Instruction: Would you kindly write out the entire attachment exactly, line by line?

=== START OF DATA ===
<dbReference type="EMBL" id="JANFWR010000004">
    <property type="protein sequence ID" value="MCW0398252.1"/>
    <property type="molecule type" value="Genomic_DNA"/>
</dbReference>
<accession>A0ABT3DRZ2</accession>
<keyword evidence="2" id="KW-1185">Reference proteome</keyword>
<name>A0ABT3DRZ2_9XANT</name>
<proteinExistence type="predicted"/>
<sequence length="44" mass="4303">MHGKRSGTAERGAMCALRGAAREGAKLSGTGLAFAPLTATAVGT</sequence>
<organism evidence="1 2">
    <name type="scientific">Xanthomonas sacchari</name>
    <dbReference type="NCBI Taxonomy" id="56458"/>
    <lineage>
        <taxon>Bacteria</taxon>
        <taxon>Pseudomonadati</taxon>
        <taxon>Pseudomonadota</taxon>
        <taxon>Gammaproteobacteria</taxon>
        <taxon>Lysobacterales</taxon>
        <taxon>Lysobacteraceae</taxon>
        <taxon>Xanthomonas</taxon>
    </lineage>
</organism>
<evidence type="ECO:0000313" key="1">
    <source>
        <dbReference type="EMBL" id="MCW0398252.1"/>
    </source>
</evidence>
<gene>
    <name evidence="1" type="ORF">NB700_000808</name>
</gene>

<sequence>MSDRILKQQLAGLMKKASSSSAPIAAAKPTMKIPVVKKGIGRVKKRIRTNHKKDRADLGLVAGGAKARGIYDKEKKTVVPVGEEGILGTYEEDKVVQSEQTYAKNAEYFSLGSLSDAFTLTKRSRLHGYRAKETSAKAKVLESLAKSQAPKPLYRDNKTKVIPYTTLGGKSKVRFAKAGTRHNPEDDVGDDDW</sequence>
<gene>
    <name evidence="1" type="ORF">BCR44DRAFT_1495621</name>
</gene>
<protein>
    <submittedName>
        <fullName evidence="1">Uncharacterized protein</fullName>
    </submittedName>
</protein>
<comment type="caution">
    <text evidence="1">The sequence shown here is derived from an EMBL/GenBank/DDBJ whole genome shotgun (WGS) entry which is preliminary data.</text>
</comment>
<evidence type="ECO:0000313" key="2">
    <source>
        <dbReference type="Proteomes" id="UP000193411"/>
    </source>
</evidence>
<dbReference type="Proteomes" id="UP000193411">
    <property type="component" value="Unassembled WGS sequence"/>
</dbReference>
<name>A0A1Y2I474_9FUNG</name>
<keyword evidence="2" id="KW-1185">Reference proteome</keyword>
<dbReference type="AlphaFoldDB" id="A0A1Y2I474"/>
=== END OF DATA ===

<dbReference type="EMBL" id="JANFWR010000004">
    <property type="protein sequence ID" value="MCW0398252.1"/>
    <property type="molecule type" value="Genomic_DNA"/>
</dbReference>
<accession>A0ABT3DRZ2</accession>
<keyword evidence="2" id="KW-1185">Reference proteome</keyword>
<name>A0ABT3DRZ2_9XANT</name>
<proteinExistence type="predicted"/>
<sequence length="44" mass="4303">MHGKRSGTAERGAMCALRGAAREGAKLSGTGLAFAPLTATAVGT</sequence>
<organism evidence="1 2">
    <name type="scientific">Xanthomonas sacchari</name>
    <dbReference type="NCBI Taxonomy" id="56458"/>
    <lineage>
        <taxon>Bacteria</taxon>
        <taxon>Pseudomonadati</taxon>
        <taxon>Pseudomonadota</taxon>
        <taxon>Gammaproteobacteria</taxon>
        <taxon>Lysobacterales</taxon>
        <taxon>Lysobacteraceae</taxon>
        <taxon>Xanthomonas</taxon>
    </lineage>
</organism>
<evidence type="ECO:0000313" key="1">
    <source>
        <dbReference type="EMBL" id="MCW0398252.1"/>
    </source>
</evidence>
<gene>
    <name evidence="1" type="ORF">NB700_000808</name>
</gene>

<sequence>MSDRILKQQLAGLMKKASSSSAPIAAAKPTMKIPVVKKGIGRVKKRIRTNHKKDRADLGLVAGGAKARGIYDKEKKTVVPVGEEGILGTYEEDKVVQSEQTYAKNAEYFSLGSLSDAFTLTKRSRLHGYRAKETSAKAKVLESLAKSQAPKPLYRDNKTKVIPYTTLGGKSKVRFAKAGTRHNPEDDVGDDDW</sequence>
<gene>
    <name evidence="1" type="ORF">BCR44DRAFT_1495621</name>
</gene>
<protein>
    <submittedName>
        <fullName evidence="1">Uncharacterized protein</fullName>
    </submittedName>
</protein>
<comment type="caution">
    <text evidence="1">The sequence shown here is derived from an EMBL/GenBank/DDBJ whole genome shotgun (WGS) entry which is preliminary data.</text>
</comment>
<evidence type="ECO:0000313" key="2">
    <source>
        <dbReference type="Proteomes" id="UP000193411"/>
    </source>
</evidence>
<dbReference type="Proteomes" id="UP000193411">
    <property type="component" value="Unassembled WGS sequence"/>
</dbReference>
<name>A0A1Y2I474_9FUNG</name>
<keyword evidence="2" id="KW-1185">Reference proteome</keyword>
<dbReference type="AlphaFoldDB" id="A0A1Y2I474"/>